Benoit Settlers in United States in the 17th Century
  • Jacques Benoît, who settled with his wife, Sara Mounie and son, Jean, in Carolina in 1695
Benoit Settlers in United States in the 18th Century
  • Claude Benoit, who landed in Massachusetts in 1757 [2]
  • Jean Benoit, who landed in Massachusetts in 1760 [2]
  • Margaret Benoit, who landed in Massachusetts in 1763 [2]
  • Margueritte Benoit, aged 32, who arrived in New Orleans, La in 1785 [2]
  • Marie Benoit, aged 48, who landed in New Orleans, La in 1785 [2]
  • ... (More are available in all our PDF Extended History products and printed products wherever possible.)
Benoit Settlers in United States in the 19th Century
  • Georgianne Benoit, who arrived in Colorado in 1883 [2]
  • Delphine Benoit, who landed in Colorado in 1883 [2]
Benoit Settlers in United States in the 20th Century
  • Georgianna Benoit, who landed in Colorado in 1906 [2]

Canada Benoit migration to Canada +

Some of the first settlers of this family name were:

Benoit Settlers in Canada in the 17th Century
  • Mr. Jean Benoit, French labourer travelling to Canada to work for François Peron, arriving on 7th July 1655 [3]
  • Mr. Bernard Benoit, French labourer travelling to Canada to work for Arnaud Peré arriving on 3rd April 1656 [3]
  • Mr. Laurent Benoit, (b. 1639), aged 18, French labourer travelling to Canada to work for Antoine Grignon, Pierre Gaigneur, and Jacques Massé, arriving on 3rd February 1657 [3]
  • Mr. Jean Benoit, (b. 1639), aged 18 French labourer travelling to Canada to work for Antoine Grignon, Pierre Gaigneur, and Jacques Massé, arriving on 3rd March 1657 [3]
  • Mr. Laurent Benoit, French labourer travelling to Canada to work for Antoine Grignon, Pierre Gaigneur, and Jacques Massé, arriving on 3rd March 1657 [3]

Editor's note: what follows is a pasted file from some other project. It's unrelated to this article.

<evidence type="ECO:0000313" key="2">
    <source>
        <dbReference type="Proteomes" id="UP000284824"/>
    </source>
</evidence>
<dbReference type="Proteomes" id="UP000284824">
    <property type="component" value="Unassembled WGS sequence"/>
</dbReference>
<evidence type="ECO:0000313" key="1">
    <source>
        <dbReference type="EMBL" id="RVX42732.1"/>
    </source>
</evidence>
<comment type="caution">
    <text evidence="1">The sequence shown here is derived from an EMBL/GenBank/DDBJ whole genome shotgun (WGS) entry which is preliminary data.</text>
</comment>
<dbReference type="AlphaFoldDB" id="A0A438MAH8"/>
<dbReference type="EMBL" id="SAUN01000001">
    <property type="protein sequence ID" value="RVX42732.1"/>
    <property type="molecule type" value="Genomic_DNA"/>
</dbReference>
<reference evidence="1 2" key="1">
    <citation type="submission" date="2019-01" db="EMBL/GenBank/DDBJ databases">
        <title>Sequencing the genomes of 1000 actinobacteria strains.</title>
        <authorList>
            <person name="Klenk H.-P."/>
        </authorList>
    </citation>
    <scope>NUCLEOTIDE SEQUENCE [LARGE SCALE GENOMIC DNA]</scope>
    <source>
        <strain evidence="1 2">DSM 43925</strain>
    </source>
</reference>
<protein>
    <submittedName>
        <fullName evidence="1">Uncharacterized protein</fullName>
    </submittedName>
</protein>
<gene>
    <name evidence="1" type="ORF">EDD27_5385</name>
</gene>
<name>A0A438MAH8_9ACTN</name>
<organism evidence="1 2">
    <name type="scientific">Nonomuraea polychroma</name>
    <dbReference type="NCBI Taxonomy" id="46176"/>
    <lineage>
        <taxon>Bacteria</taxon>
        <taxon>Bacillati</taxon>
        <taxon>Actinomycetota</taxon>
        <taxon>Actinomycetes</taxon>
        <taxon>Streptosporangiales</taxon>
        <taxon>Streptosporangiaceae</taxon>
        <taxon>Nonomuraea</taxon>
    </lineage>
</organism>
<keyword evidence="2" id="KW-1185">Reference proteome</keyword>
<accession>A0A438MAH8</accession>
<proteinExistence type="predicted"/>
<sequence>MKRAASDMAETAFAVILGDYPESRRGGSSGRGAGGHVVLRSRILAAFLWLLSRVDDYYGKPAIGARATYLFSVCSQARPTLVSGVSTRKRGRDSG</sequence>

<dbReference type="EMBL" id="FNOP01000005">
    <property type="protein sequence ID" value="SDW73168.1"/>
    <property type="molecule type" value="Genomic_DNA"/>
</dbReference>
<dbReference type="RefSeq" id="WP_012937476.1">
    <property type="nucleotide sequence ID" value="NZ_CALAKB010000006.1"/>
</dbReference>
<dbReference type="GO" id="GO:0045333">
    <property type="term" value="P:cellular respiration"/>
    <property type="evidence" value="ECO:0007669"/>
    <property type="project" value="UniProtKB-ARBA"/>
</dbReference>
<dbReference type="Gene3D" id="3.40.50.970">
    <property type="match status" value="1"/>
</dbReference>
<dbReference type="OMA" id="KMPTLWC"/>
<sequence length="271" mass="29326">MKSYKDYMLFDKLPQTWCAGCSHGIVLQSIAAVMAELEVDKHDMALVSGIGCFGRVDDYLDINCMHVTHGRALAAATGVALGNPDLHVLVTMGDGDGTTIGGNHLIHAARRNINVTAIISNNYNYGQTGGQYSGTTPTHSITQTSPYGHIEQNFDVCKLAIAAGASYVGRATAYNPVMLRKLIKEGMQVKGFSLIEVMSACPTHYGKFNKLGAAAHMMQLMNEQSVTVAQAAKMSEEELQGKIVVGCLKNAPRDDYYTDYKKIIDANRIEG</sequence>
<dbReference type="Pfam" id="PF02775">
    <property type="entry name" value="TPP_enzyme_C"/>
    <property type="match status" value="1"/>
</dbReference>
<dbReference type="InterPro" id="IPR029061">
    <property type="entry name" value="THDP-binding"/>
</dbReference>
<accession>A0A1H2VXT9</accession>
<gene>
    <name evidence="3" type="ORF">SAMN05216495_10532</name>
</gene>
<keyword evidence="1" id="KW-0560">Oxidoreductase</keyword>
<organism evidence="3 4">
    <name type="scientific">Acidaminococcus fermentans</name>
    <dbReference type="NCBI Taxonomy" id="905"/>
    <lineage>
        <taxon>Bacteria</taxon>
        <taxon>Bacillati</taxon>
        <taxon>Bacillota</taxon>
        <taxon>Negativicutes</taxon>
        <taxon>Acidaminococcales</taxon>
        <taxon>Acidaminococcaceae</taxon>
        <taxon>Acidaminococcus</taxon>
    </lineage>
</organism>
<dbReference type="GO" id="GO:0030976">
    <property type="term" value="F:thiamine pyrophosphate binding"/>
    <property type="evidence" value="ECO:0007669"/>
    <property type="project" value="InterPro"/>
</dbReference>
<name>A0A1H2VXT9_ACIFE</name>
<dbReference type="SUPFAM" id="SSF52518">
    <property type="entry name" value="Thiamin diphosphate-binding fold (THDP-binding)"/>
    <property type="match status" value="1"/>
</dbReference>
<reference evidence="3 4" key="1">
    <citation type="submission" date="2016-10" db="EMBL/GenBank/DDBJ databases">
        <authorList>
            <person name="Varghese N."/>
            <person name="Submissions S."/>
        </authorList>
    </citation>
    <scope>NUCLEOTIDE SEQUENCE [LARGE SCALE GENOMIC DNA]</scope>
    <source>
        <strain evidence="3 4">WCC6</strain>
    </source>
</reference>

• ... (More are available in all our PDF Extended History products and printed products wherever possible.)
Benoit Settlers in Canada in the 18th Century
  • Pierre Benoit, son of Gabriel and Marie-Anne, who married Jeanne Degerlais, daughter of Jean and Jeanne, in Trois-Rivières, Quebec on 20th August 1705 [4]
  • Pierre Benoit, son of Paul and Élisabeth-Isabelle, who married Barbe Gazaille, daughter of Jean and Jeanne, in Quebec in 1708 [4]
  • Nicolas Benoit, son of Étienne and Nicole, who married Catherine Thibaut, daughter of Pierre and Catherine, in Rivière-des-Prairies, Quebec on 9th December 1711 [4]
  • François Benoit, son of Paul and Isabelle-Élisabeth, who married Angélique Chagnon, daughter of François and Catherine, in Quebec on 7th February 1711 [4]
  • Claude Benoit, son of Martin and Marie, who married Jeanne Hébert, daughter of Étienne and Jeanne, in Grand-Pré, Nova Scotia on 19th January 1711 [4]
  • ... (More are available in all our PDF Extended History products and printed products wherever possible.)

Contemporary Notables of the name Benoit (post 1700) +

  • David Benoit (b. 1968), former American professional basketball player
  • Robert P. Benoit (1927-2008), American chief operating officer and general manager of the Hollywood Park Racetrack, Inglewood, California
  • Nancy Elizabeth Benoit (1964-2007), American professional wrestling valet and manager